Now consultations are less about what is worrying you, the patient (because you already know what it is and how to treat it), and is more about the GP being able to score points (and points equals money) by asking a few simple questions.
Four months ago, I fell over/down a farm stile. It was neither elegant nor pretty and was extremely painful. But being a robust sort, I ignored it. Until I couldn’t walk, sit, stand, lie down, lift anything. Yes, it was that bad. I made an appointment with a super physiotherapist and started treatment. I didn’t even think about telling the GP. I had a prescription review due so mentioned it to him. He wasn’t too concerned, but instead remarked on my weight and blood pressure. Both affected by my lack of mobility and being in some pain. Thankfully, I didn’t take it to heart, carried on with the physio, who got me back to full fitness in 6 weeks. And the weight went back to normal, along with the blood pressure; no surprise really as I was back to my exercise routine too.
The point is this – my back was injured, I was taking painkillers and had limited mobility. Was this really the most appropriate time to lecture on weight?
Around the same time, cuts to NHS Direct were announced, and a new scheme introduced, the Isabel Symptom Checker
. I entered the term back pain, and clicked on back pain lower. The first time I did this, I was told rather alarmingly, that the top cause of lower back pain was a malignant bone tumour! Well, I knew it wasn’t that, and anyway, they are very rare. Today, the symptom checker has improved, so while it still lists bone tumours in the top 10 causes of lower back pain, it does have slipped disc at number 1. Still a rather alarming list of symptoms, and hardly what the GPs will want to see waved under their noses.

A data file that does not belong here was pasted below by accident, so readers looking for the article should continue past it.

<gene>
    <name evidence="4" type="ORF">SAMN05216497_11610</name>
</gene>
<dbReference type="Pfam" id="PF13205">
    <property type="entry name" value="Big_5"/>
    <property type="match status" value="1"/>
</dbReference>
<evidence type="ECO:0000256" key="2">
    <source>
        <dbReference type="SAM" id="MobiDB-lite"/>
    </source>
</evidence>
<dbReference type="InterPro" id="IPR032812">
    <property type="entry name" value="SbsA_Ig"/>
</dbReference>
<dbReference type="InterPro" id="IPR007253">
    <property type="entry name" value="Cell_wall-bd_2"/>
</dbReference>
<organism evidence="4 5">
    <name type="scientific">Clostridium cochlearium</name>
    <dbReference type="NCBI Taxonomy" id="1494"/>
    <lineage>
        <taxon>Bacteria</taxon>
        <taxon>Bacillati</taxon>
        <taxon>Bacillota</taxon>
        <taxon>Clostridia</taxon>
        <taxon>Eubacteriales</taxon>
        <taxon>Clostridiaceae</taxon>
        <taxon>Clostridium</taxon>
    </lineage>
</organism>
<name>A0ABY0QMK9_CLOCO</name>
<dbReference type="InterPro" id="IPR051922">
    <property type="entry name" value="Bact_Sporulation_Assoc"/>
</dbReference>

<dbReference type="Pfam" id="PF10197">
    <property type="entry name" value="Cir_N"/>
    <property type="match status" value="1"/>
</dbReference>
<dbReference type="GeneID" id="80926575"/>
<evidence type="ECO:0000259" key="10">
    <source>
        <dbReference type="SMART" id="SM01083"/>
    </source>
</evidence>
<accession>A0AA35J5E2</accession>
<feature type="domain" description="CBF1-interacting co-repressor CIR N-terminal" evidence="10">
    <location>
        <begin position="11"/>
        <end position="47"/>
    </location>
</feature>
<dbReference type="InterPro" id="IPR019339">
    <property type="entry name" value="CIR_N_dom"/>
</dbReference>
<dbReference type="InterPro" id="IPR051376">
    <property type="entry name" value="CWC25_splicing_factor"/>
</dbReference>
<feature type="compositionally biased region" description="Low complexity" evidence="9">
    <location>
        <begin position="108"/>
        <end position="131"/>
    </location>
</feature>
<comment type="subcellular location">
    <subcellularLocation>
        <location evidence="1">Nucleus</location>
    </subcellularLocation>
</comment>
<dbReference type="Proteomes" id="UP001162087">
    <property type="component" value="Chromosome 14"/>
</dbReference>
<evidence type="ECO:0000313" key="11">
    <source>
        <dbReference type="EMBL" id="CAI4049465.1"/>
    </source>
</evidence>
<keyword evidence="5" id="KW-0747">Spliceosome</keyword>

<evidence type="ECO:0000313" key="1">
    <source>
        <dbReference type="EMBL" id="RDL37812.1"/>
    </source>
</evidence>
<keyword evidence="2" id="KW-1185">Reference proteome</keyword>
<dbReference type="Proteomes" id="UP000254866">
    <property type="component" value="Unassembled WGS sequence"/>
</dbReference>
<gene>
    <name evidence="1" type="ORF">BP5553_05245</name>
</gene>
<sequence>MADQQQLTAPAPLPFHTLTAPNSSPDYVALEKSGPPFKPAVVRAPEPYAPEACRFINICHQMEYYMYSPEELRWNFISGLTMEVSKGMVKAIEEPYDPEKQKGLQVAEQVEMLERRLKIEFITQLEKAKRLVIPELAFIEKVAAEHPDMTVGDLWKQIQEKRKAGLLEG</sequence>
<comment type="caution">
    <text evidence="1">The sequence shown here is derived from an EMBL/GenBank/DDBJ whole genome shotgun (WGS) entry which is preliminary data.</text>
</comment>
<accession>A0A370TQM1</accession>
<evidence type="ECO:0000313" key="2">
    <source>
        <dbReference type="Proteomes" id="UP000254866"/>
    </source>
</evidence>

Isn’t it time, then, that we went back to that old-fashioned examination and diagnosis, based on clinical skill, not just the internet and a barrage of blood tests and investigations.
Which brings me to my next point – VOMIT. More and more of us are becoming victims of modern imaging technologies. Often, when diagnosis is tricky, or treatment is taking a bit longer to work, we put our GPs under pressure to investigate further. In most cases, GPs have to refer to specialists to order CT scans or MRIs. These are actually quite invasive tests, not to be undertaken lightly. Still suffering from the back pain, and a rather stubborn sciatic nerve upset, the physio started to second guess her initial diagnosis. Perhaps the fall I had had, was masking something more sinister. Perhaps I had a slipped disc, or worse, after all. Perhaps I needed an orthopaedic consult. Dr B, being a cardiologist, has a healthy scepticism for specialists other than physicians, and suggested a further physio assessment. And would you know it, she discovered another area of injury. Within days of treating this injury, I started to heal. It didn’t take long after that to be back to full fitness. I shudder to think what might have been my journey if I had ended up in the orthopaedic department.
Sometimes, a little knowledge does help the process. Sometimes, taking a common sense approach, asking a few more questions, gets to the right answer a little quicker.